US secretly sending strategic weapons to South Korea: Report

March 26, 2017 2:53 pm

Navy crew
members stand by an EA-18G Growler electronic warfare aircraft on the
deck of the Nimitz-class aircraft carrier USS Carl Vinson during a South
Korea-US joint exercise in seas east of the Korean Peninsula,
March 14, 2017. (Photo by AFP)

The US has been secretly
moving strategic weapons to South Korea in order to threaten North
Korea, a US military official says, noting that Washington has taken a
more aggressive approach towards Pyongyang under President Donald Trump

“Surprise
dispatch of strategic weapons is effective in maximizing fear in the
North as it sends a message that such weapons can be mobilized any time
in case of a contingency,” the unnamed official was quoted as saying by The Korea Times on Sunday.
The
comments came days after Washington belatedly confirmed that it had
deployed a number of F-35B stealth fighter jets to the restive
peninsula. The aircraft were originally sent to Japan.
The
advanced fighter jets reportedly took part in the US-South Korea annual
joint military exercise Foal Eagle, where they simulated a bombing
attack on virtual targets in the North.
The flight reportedly took
place between March 20 and 23 but was only made public by US Forces
Korea (USFK) Commander General Vincent K. Brooks on Saturday.
“The
deployment of the most advanced aircraft the US Marine Corps has in its
inventory to Korea is yet another example of how dedicated the United
States is to supporting the ROK-US Alliance,” he said in a statement.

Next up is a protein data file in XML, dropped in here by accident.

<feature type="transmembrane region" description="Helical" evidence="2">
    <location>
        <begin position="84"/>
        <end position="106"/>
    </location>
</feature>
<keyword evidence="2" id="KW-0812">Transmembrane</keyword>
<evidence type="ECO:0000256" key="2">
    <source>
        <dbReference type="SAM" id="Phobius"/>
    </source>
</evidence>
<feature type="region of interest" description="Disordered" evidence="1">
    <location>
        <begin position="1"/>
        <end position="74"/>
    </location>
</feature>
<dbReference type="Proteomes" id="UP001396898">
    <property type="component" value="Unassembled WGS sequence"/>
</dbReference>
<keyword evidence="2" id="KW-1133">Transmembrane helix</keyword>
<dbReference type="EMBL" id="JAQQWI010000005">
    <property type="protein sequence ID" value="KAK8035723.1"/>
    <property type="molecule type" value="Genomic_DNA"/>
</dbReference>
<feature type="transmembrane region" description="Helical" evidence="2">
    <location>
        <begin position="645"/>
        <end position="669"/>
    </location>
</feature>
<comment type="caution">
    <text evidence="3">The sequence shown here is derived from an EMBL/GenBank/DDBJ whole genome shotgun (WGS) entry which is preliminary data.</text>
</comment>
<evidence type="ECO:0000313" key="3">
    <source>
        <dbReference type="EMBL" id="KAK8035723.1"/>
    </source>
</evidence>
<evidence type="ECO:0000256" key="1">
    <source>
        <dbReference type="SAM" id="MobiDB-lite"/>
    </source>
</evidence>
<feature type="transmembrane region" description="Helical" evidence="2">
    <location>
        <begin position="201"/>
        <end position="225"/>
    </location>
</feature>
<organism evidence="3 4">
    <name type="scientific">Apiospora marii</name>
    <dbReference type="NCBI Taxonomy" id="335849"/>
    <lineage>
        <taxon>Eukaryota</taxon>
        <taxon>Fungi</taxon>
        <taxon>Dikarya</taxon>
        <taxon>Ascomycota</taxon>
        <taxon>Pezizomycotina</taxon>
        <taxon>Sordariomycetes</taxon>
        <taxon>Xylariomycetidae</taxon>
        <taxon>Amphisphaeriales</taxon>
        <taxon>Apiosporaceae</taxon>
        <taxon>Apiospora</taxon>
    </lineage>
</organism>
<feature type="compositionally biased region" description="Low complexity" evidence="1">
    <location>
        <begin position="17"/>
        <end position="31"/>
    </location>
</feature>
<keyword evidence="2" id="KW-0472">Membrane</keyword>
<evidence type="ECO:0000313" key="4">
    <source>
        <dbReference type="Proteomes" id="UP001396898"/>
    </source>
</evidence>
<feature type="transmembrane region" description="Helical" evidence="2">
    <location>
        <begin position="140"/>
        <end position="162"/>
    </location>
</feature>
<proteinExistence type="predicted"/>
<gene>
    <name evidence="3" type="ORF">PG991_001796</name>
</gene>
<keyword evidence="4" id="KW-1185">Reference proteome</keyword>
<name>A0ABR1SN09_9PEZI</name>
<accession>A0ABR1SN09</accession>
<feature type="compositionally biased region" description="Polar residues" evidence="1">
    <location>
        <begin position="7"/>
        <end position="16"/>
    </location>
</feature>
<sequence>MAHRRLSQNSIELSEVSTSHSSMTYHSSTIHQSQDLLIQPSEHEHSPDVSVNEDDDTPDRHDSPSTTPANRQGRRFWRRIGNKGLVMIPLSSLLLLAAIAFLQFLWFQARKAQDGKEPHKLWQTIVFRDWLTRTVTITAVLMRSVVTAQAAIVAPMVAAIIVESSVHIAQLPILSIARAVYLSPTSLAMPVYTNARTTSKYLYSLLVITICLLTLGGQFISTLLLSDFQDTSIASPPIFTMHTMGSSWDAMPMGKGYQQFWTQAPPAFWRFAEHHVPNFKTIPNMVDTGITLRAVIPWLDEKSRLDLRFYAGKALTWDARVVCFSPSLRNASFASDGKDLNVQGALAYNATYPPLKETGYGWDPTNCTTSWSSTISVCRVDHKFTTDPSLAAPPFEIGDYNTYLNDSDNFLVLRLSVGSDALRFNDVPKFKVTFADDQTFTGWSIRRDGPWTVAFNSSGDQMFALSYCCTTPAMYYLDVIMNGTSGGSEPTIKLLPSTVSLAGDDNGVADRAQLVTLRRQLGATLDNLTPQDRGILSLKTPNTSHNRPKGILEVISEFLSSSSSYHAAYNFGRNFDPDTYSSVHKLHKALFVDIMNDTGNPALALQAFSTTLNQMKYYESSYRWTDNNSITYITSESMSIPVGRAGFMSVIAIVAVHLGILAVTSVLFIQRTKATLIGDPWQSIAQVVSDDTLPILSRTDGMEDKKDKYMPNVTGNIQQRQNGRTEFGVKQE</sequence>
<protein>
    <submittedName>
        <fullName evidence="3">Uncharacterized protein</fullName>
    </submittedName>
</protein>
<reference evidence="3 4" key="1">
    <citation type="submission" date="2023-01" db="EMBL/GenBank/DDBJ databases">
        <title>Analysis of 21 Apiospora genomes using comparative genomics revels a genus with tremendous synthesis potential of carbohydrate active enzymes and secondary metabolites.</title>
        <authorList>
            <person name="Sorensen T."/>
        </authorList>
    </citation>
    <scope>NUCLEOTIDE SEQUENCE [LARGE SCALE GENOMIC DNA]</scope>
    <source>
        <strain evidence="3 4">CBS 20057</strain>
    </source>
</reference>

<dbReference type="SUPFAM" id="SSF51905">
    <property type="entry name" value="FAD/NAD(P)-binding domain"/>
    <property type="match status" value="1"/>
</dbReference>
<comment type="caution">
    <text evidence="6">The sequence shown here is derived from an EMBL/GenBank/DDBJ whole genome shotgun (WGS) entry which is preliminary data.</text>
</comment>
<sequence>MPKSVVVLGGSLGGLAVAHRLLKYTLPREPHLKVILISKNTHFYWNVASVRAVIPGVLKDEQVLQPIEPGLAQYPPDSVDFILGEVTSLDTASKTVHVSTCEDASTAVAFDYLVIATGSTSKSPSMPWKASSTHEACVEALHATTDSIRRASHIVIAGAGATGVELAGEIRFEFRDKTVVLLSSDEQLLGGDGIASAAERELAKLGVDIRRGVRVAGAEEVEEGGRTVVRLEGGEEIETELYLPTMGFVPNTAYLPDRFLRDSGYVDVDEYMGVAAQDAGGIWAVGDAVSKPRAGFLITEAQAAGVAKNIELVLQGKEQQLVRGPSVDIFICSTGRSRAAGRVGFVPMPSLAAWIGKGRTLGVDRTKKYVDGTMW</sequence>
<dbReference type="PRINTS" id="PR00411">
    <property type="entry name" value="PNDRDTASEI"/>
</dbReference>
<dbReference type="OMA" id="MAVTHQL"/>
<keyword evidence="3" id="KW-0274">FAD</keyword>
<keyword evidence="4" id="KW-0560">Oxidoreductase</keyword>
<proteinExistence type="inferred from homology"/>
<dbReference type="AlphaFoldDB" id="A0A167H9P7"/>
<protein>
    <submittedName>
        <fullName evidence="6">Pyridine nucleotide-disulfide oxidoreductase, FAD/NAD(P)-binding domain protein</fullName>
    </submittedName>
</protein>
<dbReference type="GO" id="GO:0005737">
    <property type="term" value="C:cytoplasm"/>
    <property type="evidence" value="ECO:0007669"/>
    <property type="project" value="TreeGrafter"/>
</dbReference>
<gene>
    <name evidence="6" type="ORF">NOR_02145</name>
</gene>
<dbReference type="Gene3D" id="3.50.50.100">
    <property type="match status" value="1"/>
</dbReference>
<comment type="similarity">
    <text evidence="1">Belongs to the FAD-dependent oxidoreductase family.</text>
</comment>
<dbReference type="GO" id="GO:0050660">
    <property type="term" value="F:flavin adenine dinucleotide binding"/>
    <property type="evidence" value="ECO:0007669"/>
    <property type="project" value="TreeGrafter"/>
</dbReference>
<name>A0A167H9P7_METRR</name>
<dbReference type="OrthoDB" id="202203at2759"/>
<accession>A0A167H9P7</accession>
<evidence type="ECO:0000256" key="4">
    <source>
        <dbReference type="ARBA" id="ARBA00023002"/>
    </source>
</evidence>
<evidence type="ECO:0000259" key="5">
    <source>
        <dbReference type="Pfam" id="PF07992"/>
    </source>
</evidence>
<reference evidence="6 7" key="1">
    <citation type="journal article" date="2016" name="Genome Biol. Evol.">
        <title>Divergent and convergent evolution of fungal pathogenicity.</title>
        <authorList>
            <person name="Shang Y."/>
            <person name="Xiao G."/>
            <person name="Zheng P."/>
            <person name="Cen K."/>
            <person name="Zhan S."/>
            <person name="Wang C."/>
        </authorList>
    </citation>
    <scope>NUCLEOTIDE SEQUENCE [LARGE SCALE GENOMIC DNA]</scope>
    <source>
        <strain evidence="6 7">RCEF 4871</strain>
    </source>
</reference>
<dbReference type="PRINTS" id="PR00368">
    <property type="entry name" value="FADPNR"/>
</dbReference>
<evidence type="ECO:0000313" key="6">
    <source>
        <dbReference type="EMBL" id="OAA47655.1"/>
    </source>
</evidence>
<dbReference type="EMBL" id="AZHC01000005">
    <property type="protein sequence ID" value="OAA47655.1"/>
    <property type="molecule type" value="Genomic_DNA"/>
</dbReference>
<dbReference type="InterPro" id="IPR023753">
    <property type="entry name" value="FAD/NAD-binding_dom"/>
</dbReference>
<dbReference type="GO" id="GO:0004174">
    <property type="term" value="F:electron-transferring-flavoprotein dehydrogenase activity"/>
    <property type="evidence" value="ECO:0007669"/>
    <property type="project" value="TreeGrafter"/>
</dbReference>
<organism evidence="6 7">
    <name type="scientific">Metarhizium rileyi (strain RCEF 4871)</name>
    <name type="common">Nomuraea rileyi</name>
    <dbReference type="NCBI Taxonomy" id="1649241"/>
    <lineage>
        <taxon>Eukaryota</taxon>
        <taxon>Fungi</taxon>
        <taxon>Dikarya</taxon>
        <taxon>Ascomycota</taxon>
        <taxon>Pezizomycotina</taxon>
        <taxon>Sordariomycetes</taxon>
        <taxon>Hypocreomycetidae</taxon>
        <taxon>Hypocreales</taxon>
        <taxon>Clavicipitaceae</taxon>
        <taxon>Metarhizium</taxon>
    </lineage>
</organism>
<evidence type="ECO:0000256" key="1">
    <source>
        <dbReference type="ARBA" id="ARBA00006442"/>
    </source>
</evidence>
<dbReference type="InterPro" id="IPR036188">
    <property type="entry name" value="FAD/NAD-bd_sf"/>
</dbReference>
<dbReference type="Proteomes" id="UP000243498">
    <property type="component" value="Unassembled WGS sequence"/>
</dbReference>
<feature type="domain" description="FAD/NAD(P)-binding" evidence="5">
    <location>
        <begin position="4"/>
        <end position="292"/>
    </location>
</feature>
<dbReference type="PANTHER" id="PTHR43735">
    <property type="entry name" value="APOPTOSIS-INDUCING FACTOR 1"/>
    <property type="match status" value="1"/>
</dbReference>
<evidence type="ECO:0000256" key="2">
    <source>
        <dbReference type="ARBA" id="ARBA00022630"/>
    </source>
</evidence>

“The training within the Korea Marine Exercise Program helps ensure our
readiness and is critical for our alliance as we maintain security and
stability on the Korean Peninsula.”

A
mock victim lies on the ground during a joint medical evacuation
exercise as part of annual massive military exercises at a South Korean
Army hospital northwest of Seoul, March 15, 2017. (Photo by AFP)Washington
employed the same strategy when the US Navy’s USS Columbus nuclear
submarine arrived in South Korean waters to join the drills.
Earlier
on March 15, two American B-1B strategic bombers were secretly deployed
to Andersen Air Force Base on Guam and were later spotted over a firing
range in South Korea.
The strategic nuclear-capable bombers also
simulated attacks on North Korean targets for about an hour and their
presence there was only confirmed by Korean outlets.
American officials did not acknowledge the flight at the time, arguing, “We do not discuss operational matters.”
Infuriated
by the provocative military drills, which involve 17,000 American
troops and more than 300,000 South Koreans, Pyongyang warned Sunday that
a preemptive strike was always a possibility.
“As long as the US
and South Korea’s troops and means … remain in and around South Korea,
they should keep in mind that our military will carry out annihilating
attack at anytime without any prior warning,” the North said in a
statement.

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